- Resistant to warping, humidity, and moisture.
- Easy to carve
- Expensive due to its excessive demand.
- Short and stumpy.
- Hard to find lengthy straight pieces.
Ebony is a luxurious wood originating from Africa, India, and Sri Lanka and is known for premium walking canes with an exotic natural tan. With a Janka rating of 3220lbf, this wood is dense and hard enough to sink in water.
Moreover, when this wood is polished, it produces a majestic mirror shine surface for wooden walking canes. Ebony is also a convenient choice, making a beautiful walking stick with a denser grain pattern.
- Strong and durable.
- Resistant to rot and extreme weather.
- It has a fine texture compared to most wood.
- Dense grain patterns.
- High artistic value.
- Expensive than most other canes.
- Hard to work with because of its high density.
Walnut wood originates from Persia and America and is dark, dense, and tightly grained. It is averagely hard with a Janka rating of 1010lbf. Its grains vary from wide open to almost closed based on where it grew.
The open-grain walnut carves easier compared to the closed-grain, which is more difficult to carve, although the closed-grain sets a finer finish. As a result, a smooth, well-polished walking stick will feel great and solid.
- Averagely strong and durable.
- It can take intricate carvings.
- Quite expensive compared to other wood.
- Quite heavy compared to other woods.
- It can be affected by harsh weather conditions.
Regarded as the second hardest wood species from North America, Hickory is hard enough with a Janka rating of 1820lbf. It’s quite durable since it absorbs less water and is a much more flexible wood.
Because of its flexible nature, this wood is great for walking sticks and tool handles, for it will last quite long. Hickory canes are best suitable for tall and overweight people to endure the weight.
- Very hard and durable.
- Quite flexible.
- Suitable for plus-size individuals.
- Quite expensive.
- It is hard to work with because of its hardness.
- It’s heavier compared to other wooden sticks.
Maple wood, known to originate from Asia, is admired for its great look, endurance, and strength. Yet with a Janka rating of 1450lbf is also quite hard.
As a result, it’s a favorite for woodworkers, furniture enthusiasts, and the baseball bats industry due to its stiffness. Additionally, a maple walking cane is lighter than some other hardwoods, and it’s easy to polish, showcasing its smooth grain structure.
- Very strong and durable.
- Maple is water-resistant.
- Fairly easy to work with hands or tools.
- Cheaper than some hardwoods.
- Lighter than other cherry woods.
- Scratches easily in their natural state.
- Maple lacks a wider grain variation compared to other wood varieties.
- May discolor over time.
Hazel wood originating from Turkey is highly recognized because of its high elasticity and quite durable. It’s also pretty hard with a Janka rating of 1976lbf.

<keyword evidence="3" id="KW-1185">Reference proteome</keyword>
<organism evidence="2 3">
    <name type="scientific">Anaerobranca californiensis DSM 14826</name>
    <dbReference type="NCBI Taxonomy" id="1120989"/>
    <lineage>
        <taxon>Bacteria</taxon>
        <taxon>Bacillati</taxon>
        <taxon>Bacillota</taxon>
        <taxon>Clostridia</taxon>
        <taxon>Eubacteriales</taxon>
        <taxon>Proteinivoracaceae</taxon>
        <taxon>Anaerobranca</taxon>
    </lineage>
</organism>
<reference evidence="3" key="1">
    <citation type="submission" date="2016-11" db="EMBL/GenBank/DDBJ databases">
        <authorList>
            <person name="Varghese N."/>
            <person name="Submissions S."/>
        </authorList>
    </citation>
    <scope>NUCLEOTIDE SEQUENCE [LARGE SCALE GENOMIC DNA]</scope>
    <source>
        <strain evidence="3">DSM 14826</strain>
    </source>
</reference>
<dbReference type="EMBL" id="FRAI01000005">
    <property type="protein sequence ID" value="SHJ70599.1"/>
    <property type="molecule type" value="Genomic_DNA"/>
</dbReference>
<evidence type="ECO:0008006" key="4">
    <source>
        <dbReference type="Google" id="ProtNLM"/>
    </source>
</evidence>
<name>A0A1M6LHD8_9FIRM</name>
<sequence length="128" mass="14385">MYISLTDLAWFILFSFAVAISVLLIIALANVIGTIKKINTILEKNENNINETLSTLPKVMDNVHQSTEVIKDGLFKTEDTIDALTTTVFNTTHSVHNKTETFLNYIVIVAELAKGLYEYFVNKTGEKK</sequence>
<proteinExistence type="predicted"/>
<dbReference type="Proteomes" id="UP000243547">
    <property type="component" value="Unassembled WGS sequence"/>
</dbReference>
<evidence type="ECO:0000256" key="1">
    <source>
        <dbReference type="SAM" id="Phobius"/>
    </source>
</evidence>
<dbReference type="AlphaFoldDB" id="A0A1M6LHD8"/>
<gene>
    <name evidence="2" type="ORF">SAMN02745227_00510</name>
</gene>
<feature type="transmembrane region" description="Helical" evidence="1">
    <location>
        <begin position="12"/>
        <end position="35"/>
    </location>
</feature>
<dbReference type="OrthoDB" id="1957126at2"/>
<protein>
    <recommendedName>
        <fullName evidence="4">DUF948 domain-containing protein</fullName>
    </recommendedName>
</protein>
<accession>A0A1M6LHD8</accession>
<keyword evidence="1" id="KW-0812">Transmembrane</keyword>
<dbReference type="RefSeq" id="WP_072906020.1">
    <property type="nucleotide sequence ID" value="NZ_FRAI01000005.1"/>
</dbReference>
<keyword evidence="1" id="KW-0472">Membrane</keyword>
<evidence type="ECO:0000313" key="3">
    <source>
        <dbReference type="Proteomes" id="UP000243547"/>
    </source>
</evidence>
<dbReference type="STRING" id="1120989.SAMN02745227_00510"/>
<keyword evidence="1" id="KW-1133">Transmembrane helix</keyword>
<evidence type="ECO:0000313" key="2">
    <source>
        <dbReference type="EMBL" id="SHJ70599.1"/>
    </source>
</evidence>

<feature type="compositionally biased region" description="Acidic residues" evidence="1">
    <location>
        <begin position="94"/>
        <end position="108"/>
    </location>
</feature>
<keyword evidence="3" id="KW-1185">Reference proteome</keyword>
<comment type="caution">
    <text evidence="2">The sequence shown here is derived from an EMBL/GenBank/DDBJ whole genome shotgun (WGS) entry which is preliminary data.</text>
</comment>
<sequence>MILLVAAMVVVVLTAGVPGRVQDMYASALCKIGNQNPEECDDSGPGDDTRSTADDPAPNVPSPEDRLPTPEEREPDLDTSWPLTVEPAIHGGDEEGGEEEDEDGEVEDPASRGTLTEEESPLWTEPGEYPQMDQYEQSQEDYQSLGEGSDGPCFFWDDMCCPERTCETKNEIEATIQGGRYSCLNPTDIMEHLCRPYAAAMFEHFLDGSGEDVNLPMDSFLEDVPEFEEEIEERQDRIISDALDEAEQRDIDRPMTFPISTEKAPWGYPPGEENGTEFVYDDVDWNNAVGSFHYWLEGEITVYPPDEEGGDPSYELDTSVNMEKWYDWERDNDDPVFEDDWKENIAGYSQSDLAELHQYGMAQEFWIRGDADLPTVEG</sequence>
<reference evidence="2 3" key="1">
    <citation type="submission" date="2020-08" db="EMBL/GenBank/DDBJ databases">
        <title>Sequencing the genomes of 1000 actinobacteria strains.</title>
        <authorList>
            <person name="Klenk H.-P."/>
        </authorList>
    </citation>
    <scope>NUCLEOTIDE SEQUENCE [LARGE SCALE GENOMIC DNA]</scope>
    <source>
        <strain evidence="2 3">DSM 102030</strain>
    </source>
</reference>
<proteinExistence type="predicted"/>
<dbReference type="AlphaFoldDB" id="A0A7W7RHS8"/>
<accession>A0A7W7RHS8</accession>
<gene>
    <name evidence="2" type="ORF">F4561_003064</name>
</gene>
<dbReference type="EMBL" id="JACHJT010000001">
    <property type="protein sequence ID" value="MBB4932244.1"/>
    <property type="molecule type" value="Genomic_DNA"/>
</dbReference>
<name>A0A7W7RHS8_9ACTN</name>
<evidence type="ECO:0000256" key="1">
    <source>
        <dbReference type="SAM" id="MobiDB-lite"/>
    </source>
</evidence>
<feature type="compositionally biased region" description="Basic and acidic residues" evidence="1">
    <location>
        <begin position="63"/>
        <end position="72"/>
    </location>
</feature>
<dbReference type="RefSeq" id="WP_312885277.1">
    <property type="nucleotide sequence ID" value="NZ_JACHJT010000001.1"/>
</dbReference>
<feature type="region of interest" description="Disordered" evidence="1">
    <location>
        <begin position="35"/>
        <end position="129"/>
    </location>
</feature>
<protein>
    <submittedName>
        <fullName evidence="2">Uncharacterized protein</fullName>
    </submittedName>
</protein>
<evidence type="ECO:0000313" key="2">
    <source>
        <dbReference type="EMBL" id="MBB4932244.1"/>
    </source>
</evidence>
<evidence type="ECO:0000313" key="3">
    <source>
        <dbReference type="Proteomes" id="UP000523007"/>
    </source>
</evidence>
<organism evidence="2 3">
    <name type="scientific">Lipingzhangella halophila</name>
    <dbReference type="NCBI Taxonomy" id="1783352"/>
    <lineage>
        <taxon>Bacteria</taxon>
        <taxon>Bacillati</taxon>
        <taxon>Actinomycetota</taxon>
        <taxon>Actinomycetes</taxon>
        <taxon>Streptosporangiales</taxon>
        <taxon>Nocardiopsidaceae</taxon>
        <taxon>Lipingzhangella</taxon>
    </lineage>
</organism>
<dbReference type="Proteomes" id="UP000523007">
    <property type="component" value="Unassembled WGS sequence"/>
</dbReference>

Stick makers highly regard Hazel wood for its mottled effect on the shaft, thanks to the even texture and unique sheen. This wood also has a legendary reputation for possessing the power to chase away evil spirits.
Besides, its variety of softer, shiny colors will complement well with most walking cane handles.
- Cheaper compared to other wooden sticks.
- Elastic and durable.
- Unique aesthetic value.
- Easy to work with.
- It can make quite a long walking cane.
- Hard to produce straight walking canes.
- Non-resistant to rot and water damage.
Oak originating from America is durable, averagely strong with a Janka rating of 1290lbf, and quite resistant to wear and tear.
Oak is also rot-resistant and enjoys an appealing grain pattern when quartersawn. Its deep, tight grain patterns give its rich hue a sense of authority to highlight any style.
- Oak is very strong and durable.
- It stains and polishes well for an attractive finish.
- Wear and tear-resistant.
- More affordable than other hardwood brands.
- Easy to carve on with both hands and tools.
- It is quite heavy wood due to its high density.
- Exposure to extreme weather can react with oily finishes resulting in a distasteful look.
Linden grows in the Northern Hemisphere and is a soft, lightweight, and straight hardwood known for its strength with a Janka rating of 1820lbf. Linden wood is also less durable because it absorbs water faster than most hardwoods.
Even though it’s fibrous, it provides a natural soft glow with an even fine texture, making it ideal for woodworkers and furniture. Additionally, linden wood is amazing for hand carving. They are preferred for carving out art-inspired canes.
- Suitable for a straight walking cane.
- Easy to work with and carve by hand.
- Cheaper compared to other hardwood canes.
- May bend or break under heavyweight.
- Linden is less durable compared to other hardwoods.
Additional Resources: Best Wood for Bows
How Do You Achieve a Straight Wood for Walking Sticks?
Go for trees with a large surface area. Secondly, avoid using longer walking sticks since they may bend or break when you exert pressure on the cane.
Moreover, an ideal stick for those looking to make their walking stick may be carved out of a thick branch piece from a tree.
How to dry wood for walking sticks?
If you consider making your own walking stick, choose between harvesting green wood or using dry wood. Always harvest above and below branches to avoid splitting the shaft. Using green wood will give you a much stronger and more customizable finished cane. However, the wood should first dry before sealing or staining.
Read can also read: How Long Does Wet Wood Take To Dry
What is the best length for walking canes?
Walking cane length will entirely depend on your height. When the cane is too high, it becomes uncomfortable to move with the stick naturally. On the other hand, you stoop down when it’s too low.
Overall Best Wood for a Walking Stick
The best wood for a walking stick depends on your specific need and personal style. Every tree species offers a unique set of properties and looks.
Yet still, some honorable mentions are worth considering for a beautiful walking stick such as the rosewood and the willow tree if you prefer a cane with its bark.